Somewhere in the early evening then, it was time to pack up and go for a stroll down the Seine to unwind. Well, I mean further unwind. This whole thing is kind of one big unwinding. Snap some pictures of Notre Dame and the Seine, because, well, you just can’t stop doing that. That speaks to the omniscient beauty of Paris – you can visit the place twenty times, see the same thing forty times, and on the forty-first viewing, you’ll reach for your phone and say “oh, I need to get a picture of this.” This is my 19th visit to Paris – and remember each ‘visit’ averages about a month – and I can’t stop myself from taking pictures that are both essentially identical to ones I’ve taken before and certainly of a lower quality than what I could find online. Yet, you can’t not do it.
For dinner, I go to one of the hundreds of tiny Turkish doner joints that dot the city. I suppose the easiest way to describe them is as a rough equivalent of McDonald’s for these cultured city folk. Ironically, the actual McDonald’s that are here [and there are many], actually have a very slight youthful/hipster edge to them. These Turkish places have essentially the same menu : a mix of sandwiches, pizzas, and simple salads. The staple is the doner kebap, which is a sort of mix between a gyro and a submarine sandwich. Closer to the gyro though. Let’s say its brother is the gyro and its estranged step-brother is the sub sandwich. Always served with fresh made-to-order fries, it is, of course, delicious. See above.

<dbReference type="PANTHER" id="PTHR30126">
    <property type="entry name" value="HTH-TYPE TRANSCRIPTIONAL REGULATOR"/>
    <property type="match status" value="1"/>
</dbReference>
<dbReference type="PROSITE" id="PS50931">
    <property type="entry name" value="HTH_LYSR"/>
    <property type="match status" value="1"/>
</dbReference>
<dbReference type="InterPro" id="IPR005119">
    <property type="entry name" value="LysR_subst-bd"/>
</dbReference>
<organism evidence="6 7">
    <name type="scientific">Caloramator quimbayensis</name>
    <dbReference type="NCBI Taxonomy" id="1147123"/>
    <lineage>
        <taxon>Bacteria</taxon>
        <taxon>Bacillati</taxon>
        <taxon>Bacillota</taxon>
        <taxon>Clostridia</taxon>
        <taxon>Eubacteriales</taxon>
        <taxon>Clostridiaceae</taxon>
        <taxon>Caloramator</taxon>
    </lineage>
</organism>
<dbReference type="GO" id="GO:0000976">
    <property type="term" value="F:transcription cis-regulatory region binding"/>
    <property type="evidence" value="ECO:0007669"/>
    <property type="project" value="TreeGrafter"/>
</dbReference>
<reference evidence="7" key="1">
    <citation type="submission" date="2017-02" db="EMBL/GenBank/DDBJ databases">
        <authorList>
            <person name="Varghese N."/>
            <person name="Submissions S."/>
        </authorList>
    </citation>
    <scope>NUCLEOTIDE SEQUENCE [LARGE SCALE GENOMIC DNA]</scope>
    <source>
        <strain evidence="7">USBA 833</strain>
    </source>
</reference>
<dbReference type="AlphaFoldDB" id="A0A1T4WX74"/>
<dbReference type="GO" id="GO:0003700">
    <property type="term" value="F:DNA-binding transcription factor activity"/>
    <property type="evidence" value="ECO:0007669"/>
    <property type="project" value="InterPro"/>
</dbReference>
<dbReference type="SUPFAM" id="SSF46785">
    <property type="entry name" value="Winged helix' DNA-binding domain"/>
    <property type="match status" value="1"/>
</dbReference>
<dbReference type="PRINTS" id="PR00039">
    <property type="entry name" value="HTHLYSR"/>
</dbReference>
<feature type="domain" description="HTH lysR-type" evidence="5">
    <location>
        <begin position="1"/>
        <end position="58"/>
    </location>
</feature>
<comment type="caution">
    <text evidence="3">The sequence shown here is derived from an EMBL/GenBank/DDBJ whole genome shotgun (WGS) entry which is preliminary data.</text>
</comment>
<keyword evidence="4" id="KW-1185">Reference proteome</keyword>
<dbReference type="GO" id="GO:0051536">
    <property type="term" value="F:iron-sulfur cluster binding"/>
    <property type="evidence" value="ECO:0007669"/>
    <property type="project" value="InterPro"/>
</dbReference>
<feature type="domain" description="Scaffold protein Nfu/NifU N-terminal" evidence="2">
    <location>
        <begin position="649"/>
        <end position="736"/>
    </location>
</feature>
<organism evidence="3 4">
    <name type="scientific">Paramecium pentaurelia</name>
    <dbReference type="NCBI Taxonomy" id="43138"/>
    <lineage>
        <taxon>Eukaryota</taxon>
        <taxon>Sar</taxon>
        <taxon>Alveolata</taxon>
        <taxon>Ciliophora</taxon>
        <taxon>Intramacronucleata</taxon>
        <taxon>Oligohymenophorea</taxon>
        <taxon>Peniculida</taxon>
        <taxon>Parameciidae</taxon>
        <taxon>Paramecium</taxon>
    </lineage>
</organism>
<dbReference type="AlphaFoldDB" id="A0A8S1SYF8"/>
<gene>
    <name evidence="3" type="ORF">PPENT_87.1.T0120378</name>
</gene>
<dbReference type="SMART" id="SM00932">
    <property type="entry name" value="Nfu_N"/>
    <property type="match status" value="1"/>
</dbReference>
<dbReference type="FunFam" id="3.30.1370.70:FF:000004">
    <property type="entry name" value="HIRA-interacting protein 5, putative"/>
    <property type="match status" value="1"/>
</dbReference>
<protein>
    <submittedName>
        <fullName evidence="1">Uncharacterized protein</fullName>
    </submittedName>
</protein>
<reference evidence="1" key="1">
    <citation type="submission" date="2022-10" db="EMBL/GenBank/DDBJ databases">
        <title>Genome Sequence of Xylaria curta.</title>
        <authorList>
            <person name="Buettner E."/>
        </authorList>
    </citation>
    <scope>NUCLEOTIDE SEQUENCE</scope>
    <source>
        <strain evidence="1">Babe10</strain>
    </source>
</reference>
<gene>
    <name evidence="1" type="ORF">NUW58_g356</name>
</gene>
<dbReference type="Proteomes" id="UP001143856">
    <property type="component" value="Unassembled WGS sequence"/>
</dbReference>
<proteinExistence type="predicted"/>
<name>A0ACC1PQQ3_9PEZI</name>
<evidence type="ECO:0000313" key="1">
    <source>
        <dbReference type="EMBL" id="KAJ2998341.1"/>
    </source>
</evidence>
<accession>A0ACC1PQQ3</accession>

An even more serpentine walk home to drop off the computer and recharge my batteries, both literally and metaphorically, and a few hours after sunset it’s time to go find a bar to belly up to. On this night, it was a charming little dive on rue Moffetard, a street inhabited mostly by drunk Sorbonne students at night, with a handful of irritated folks trying to walk their dogs through them. There were only seven or so folks in the bar at this hour – a couple lazily picking at an entrée towards the back, two animated French youths in the front window drinking red wine, and a couple older Greek gentlemen at the other end of the bar from me.
Twenty minutes after I started sipping my Grimbergen, two even-more animated French youths [seriously, I don’t know how the French can stretch a cigarette to twenty minutes, I could go five minutes, tops] come back to stand at the bar, accompanied rather surprisingly by a French gentleman near sixty years of age, wearing a loosened tie and a cheapish looking grey suit. He is, let’s say, enjoying the alcohol of the evening.